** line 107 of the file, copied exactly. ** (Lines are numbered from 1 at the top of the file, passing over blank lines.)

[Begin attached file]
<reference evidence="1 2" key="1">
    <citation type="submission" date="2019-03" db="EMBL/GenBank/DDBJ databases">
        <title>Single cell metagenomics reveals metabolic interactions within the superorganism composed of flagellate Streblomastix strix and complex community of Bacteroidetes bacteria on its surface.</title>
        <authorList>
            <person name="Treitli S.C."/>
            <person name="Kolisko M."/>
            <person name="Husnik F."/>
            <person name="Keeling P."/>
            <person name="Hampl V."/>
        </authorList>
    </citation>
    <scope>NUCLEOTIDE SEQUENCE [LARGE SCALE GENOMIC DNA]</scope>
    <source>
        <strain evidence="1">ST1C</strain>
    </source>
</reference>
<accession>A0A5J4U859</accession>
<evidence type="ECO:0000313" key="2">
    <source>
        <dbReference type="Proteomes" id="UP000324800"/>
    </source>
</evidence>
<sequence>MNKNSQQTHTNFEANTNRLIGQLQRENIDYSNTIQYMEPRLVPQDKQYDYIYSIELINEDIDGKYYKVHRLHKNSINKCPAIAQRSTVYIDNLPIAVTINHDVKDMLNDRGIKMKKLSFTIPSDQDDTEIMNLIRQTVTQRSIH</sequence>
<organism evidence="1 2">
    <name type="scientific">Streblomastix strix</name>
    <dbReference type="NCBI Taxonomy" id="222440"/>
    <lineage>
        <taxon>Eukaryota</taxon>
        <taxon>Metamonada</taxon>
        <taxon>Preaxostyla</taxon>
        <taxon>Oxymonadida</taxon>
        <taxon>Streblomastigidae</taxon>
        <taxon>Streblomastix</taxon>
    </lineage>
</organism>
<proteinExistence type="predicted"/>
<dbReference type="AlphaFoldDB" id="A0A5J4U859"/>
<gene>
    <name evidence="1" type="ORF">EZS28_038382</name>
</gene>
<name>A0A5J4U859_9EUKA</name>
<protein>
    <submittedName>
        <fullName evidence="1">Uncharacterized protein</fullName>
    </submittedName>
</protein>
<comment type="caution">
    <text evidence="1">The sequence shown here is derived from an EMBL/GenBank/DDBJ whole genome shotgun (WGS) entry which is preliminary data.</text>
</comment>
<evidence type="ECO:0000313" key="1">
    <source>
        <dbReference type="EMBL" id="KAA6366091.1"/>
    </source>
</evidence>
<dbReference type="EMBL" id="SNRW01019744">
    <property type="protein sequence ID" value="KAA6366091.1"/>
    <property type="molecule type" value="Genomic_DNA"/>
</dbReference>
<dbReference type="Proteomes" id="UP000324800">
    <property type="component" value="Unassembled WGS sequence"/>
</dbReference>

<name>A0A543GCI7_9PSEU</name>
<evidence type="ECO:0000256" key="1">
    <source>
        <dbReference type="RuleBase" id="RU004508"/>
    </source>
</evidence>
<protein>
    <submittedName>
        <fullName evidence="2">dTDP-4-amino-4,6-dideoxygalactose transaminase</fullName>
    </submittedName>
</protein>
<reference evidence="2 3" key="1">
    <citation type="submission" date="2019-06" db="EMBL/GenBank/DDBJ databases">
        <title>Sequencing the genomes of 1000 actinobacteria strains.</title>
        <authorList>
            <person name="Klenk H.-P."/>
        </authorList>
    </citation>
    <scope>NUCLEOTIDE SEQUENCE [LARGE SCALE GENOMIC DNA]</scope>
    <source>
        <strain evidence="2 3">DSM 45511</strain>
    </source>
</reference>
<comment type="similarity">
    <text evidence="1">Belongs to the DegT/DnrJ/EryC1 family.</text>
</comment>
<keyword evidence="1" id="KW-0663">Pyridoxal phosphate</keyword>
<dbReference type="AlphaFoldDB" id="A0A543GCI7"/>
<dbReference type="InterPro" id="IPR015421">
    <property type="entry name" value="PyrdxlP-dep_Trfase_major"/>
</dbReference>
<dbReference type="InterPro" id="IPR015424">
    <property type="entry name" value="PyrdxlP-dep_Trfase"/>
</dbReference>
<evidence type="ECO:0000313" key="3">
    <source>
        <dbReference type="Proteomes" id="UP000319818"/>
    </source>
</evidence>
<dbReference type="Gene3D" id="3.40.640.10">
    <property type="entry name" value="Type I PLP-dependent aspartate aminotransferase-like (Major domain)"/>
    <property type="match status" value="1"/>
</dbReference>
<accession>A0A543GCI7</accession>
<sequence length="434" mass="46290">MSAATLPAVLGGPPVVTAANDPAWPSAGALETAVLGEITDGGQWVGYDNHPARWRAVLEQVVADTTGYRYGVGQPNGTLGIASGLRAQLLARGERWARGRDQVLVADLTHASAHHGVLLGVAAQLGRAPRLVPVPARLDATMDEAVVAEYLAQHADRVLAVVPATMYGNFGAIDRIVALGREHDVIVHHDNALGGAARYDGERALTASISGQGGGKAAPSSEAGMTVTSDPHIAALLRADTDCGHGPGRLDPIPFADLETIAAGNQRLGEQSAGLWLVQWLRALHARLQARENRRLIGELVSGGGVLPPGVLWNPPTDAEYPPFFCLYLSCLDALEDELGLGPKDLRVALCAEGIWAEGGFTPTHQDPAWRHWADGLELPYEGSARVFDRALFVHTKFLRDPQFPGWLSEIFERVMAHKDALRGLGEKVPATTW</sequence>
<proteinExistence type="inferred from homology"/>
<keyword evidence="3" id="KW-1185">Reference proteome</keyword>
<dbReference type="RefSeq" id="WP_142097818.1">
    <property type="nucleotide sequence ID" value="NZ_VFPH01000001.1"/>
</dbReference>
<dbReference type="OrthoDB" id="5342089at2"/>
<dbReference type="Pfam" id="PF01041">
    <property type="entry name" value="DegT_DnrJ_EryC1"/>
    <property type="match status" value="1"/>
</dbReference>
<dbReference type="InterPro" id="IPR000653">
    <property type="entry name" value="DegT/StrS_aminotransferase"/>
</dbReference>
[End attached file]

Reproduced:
<proteinExistence type="inferred from homology"/>